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Employees: Are you feeling pressure to act unethically or unlawfully?

By Jennifer Mathers McHenry

The revelations recently by the CBC have been stunning: employees from all of Canada’s Big Five banks allege that they are routinely pressured by their employers to upsell, trick and even lie to customers in order to meet sales targets and keep their jobs.

The CBC says it’s heard from thousands of bank employees from across the country who have reported being intensely pressured by their supervisors to hit sales revenue targets. That pressure includes regular monitoring, sometimes even on an hourly basis, and in some cases bosses who encourage them to deceive customers to seal the deal.  In some cases it sounds like employees have said they were expressly asked to break the law and in others the allegation is that unethical behaviour is either required to meet sales targets or is tacitly approved or even expected by management notwithstanding codes of conduct which say otherwise.  All five banks have, not surprisingly, denied pressuring their employees to break the law or otherwise behave unethically, but the scandal has ensued in any event if stock prices and media attention are any indication.

The scandal raises questions about what to do if you are pressured or feel pressured by bosses to engage in unethical or illegal conduct. What are your options when your marching orders are immoral, unethical or even illegal? 

This is almost certainly one of the most legally and practically challenging dilemmas you will face in your career.  There are potential negative consequences for both speaking up and for complying. Employees who face these challenges often feel trapped in a lose-lose situation, but the fact is that depending on the circumstances there may be legal or strategic options available.  Navigating those options may be tricky, and if at all possible I would advise any employee finding themselves in these circumstances to seek legal and strategic advice at the earliest possible stage so you get help understanding your legal rights and obligations, understanding the legal and practical consequences of taking certain steps, and properly documenting the situation and approaching it both as effectively as possible and as strategically as possible (ie with a view to achieving your goal).  Banding together with colleagues to get that advice as a group may make it both more affordable and may make you feel less like you are out on a limb on your own. 

In my view, there are a number of potential ways a situation in which an employee is being asked to or feeling pressured to do something illegal or unethical may give rise to a legal remedy. Depending on the facts, it could be a breach of the employer’s duty of good faith performance of the employment contract, it could constitute a constructive dismissal as a result of the employer’s unfair dealing, and it could be simply a breach of an implied term in the employment contract that your boss won’t make you break the law. I would argue that where the instruction is expressly to break the law, it would likely be all three.  Where the pressure is less overt or where the line you are being asked to cross is ethical rather than legal, the answer is less obvious but an employment lawyer may nevertheless be able to help you build a case that you have been constructively dismissed, which, when successful, results in your employer owing you a severance package.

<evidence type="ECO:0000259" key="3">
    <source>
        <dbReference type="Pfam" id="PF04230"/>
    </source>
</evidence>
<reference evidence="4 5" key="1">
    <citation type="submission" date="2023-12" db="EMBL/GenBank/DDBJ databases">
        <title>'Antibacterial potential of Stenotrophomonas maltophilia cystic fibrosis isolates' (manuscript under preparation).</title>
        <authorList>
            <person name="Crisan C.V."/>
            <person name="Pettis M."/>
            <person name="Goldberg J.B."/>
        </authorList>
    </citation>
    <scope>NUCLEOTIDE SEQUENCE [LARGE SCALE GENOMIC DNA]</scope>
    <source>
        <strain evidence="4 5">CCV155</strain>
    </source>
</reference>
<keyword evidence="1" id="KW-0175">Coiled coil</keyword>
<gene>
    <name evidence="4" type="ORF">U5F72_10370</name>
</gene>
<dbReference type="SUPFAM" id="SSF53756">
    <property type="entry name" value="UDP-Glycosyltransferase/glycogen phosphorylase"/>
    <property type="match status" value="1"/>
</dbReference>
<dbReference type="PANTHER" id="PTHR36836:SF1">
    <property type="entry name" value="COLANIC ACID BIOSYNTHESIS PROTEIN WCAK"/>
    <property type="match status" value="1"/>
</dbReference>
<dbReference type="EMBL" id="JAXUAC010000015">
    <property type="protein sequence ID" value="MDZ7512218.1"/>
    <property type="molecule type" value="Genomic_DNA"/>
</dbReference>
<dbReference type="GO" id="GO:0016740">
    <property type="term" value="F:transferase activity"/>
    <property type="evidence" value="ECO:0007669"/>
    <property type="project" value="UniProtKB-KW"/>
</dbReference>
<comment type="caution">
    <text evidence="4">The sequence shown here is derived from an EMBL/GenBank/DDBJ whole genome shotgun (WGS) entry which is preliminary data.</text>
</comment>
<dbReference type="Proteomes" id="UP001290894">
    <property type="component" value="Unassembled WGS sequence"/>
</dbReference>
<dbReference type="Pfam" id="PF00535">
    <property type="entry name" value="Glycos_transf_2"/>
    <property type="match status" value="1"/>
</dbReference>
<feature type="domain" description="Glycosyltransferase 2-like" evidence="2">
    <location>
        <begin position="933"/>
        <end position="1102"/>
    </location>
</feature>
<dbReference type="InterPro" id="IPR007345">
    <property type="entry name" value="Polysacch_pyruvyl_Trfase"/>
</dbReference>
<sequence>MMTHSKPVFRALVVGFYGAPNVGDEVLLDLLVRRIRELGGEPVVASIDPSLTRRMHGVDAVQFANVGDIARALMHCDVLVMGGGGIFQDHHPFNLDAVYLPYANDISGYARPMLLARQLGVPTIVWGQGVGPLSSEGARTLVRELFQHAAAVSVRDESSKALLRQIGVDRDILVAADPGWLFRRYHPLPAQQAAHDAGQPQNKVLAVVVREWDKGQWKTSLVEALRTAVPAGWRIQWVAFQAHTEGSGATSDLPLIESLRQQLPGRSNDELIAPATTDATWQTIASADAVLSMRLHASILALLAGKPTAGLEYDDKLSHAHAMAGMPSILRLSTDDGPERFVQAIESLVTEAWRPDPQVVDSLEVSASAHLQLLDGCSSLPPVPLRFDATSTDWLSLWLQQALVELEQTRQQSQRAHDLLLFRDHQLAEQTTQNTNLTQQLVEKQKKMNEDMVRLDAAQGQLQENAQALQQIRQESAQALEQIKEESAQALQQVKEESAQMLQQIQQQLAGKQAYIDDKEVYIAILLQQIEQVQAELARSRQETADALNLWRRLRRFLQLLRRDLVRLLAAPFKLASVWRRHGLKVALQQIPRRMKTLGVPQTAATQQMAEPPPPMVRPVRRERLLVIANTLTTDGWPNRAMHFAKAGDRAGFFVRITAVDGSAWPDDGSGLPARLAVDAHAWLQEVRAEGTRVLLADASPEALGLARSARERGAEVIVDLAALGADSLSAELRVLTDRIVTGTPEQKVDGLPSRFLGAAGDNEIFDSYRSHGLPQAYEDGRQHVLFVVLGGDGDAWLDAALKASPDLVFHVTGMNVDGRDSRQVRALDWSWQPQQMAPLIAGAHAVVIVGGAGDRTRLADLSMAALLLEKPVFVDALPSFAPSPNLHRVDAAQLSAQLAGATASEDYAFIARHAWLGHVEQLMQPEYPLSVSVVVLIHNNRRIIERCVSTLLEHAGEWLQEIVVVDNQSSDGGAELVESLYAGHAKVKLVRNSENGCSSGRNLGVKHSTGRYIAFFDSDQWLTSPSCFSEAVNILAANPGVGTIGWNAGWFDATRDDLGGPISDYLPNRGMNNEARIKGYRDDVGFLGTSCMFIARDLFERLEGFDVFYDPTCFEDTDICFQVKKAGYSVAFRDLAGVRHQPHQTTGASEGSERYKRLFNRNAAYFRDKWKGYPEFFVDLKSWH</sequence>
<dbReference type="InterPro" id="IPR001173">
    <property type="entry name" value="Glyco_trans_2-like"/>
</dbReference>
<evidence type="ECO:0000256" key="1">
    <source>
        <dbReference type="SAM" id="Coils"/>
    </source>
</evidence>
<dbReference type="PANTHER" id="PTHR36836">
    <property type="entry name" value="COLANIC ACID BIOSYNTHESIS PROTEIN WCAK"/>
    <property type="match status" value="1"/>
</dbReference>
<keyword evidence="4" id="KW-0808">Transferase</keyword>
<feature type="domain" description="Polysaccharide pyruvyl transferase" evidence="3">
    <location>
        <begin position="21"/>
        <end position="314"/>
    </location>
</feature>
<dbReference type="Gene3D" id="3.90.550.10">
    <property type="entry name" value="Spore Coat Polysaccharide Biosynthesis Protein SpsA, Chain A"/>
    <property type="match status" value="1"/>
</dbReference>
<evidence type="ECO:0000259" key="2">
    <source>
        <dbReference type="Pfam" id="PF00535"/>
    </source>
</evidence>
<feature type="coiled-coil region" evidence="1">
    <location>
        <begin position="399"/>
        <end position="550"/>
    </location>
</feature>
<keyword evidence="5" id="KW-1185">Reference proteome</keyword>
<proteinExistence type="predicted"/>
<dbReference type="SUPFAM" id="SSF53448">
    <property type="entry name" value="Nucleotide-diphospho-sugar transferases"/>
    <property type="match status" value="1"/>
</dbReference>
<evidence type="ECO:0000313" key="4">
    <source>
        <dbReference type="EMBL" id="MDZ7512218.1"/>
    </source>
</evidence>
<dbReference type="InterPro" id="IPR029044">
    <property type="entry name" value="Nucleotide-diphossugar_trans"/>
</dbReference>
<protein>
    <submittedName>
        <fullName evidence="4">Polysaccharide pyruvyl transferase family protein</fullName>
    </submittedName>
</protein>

But what about the employee who doesn’t want a package and who wants or needs their job? Legal remedies can be blunt instruments and while it is almost certainly a good idea to ensure you understand and, were needed, protect those options, they may not be your first or best choice. I think it  is vitally important not to lose sight of the possibility that even a situation which feels unfixable may not be, and, once again, getting good advice and assistance could be the difference between getting fired for being a squeaky wheel and effectively protecting not only your job but your ability to do it legally and ethically. Ask yourself: Can the targets be negotiated?  Is the request being made of you truly to do something illegal or otherwise wrong? If it isn’t clear, is there a way to clarify the request in writing so as to create a paper trail or, better yet, cause the person pushing you to see in black and white that their request is not appropriate or possible for you to fulfill? Is your boss aware that meeting your target requires or encourages improper conduct?  If so, is the HR department aware?  How about your boss’ boss?  It can be scary to escalate these types of issues, even within a large and generally well-respected organization.  That much is obvious from the fact that thousands of bank employees have now reached out to the CBC with concerns in circumstances where, presumably, they didn’t think they could effectively reach out to their employers.

One thing is clear: your job should not require you to behave unethically and cannot require you to break the law.  In most cases, even where it doesn’t feel like it, you have options, and help is available. 


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Tags: Executive Employment Law and Litigation Employment Law and Litigation